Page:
If you grew up in Texas, then you know that bluebonnet pictures are a sure sign that spring is here and triple digit temperatures are just around the corner. I have some fond memories that involve sitting in patches of wildflowers, most likely right off the side of a highway, and trying not to squint at the camera as the setting sun would shine directly in my eyes. It’s a tradition, every kid has to do it at some point.
One thing that my mom and I like to do when we have some extra free time is foster animals. Typically we will choose animals that have lived in the shelter for the majority, if not their entire lives, and give them a temporary home to help get them used to living in a house with people. We also love to foster older cats and dogs that have been in the shelter for a long time just to give them a little bit of a break, especially during times when the local shelters are bursting at the seams. I can only imagine how stressful living in an animal shelter would be, and I love being able to provide a peaceful nights sleep for a dog that has been hearing nonstop barking for eight months straight.
Recently, my mom and I have been fostering a six-month-old brindle boxer (and Mastiff?, Great Dane?, Pitbull?) mix. We haven’t had a puppy in a long time, and even though this dog is one of the lazier ones, I am remembering once again just how much work they are.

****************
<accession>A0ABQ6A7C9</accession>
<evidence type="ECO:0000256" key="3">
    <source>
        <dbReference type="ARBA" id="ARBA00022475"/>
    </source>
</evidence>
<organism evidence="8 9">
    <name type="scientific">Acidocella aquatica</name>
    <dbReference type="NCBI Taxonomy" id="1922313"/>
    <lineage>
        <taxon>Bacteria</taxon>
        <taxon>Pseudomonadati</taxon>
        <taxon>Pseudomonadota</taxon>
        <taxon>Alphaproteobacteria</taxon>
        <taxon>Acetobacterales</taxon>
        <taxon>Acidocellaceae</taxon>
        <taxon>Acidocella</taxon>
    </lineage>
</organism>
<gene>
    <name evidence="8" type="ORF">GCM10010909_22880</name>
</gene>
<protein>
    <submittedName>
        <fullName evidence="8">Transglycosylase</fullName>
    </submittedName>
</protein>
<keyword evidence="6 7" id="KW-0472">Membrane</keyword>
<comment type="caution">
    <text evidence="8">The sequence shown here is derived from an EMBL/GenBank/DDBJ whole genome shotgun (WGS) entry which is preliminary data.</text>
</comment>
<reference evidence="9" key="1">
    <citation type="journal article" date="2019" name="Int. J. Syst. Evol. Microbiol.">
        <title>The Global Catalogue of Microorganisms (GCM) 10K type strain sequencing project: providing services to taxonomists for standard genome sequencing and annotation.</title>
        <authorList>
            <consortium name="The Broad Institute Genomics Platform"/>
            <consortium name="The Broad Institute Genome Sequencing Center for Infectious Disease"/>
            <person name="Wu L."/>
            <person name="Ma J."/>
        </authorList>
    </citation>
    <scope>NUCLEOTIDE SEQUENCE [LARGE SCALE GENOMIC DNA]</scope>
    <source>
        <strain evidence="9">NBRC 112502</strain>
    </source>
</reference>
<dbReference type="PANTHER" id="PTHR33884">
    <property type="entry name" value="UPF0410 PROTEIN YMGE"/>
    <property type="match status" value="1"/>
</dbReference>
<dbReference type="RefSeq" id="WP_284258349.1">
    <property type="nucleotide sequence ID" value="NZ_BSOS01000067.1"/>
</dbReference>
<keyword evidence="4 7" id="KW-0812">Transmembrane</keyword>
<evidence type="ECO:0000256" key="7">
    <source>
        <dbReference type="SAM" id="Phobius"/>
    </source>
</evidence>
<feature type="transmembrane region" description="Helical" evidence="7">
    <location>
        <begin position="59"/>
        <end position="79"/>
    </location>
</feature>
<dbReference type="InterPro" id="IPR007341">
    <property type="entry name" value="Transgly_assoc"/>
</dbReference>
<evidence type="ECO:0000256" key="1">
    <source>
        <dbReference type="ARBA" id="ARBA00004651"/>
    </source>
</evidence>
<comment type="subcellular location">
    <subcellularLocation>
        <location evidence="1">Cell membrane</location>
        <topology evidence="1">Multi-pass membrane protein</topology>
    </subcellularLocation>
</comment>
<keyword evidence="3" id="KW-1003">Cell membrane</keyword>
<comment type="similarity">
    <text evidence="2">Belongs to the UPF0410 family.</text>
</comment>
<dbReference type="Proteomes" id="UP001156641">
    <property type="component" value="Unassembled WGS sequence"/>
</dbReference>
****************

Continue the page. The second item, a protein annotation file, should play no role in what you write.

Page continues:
The picture that the foster program sent us before we got her was not great. This cute little puppy is behind bars like a prisoner, it’s blurry, and she’s not looking at the camera. We were already committed to fostering her before we saw the picture, but putting a photo like that on an adoption website is not going to make anyone jump in their car and drive straight to the shelter. So, since we have been taking care of her for the entire month of April (and probably May as well) I really wanted to get some nice pictures of her in sitting in bluebonnets. It’s not the easiest task in the world, getting a puppy to sit still in an exciting field of wildflowers, but it is so much fun.
It’s just a blast, dogs don’t care what they look like, they’re just there to have a good time.
One way that she is different from the animals that we usually foster is that she is not from a local no-kill shelter. Ecko was rescued from a high-kill shelter in West Texas, a day or two before she was scheduled to be euthanized. So these pictures are not just to advertise that she is available for adoption, they are also to celebrate her new lease on life!
I also wanted to include some of the pictures that I took during this photo session that did not turn out as great as the pictures above, because they capture what working with a puppy is really like and they are also hilarious.
Mom is telling Ecko how to pose for the camera, Ecko is not interested.
I hope we can find a great home for her soon. Until then, I am going to continue taking too many pictures of her.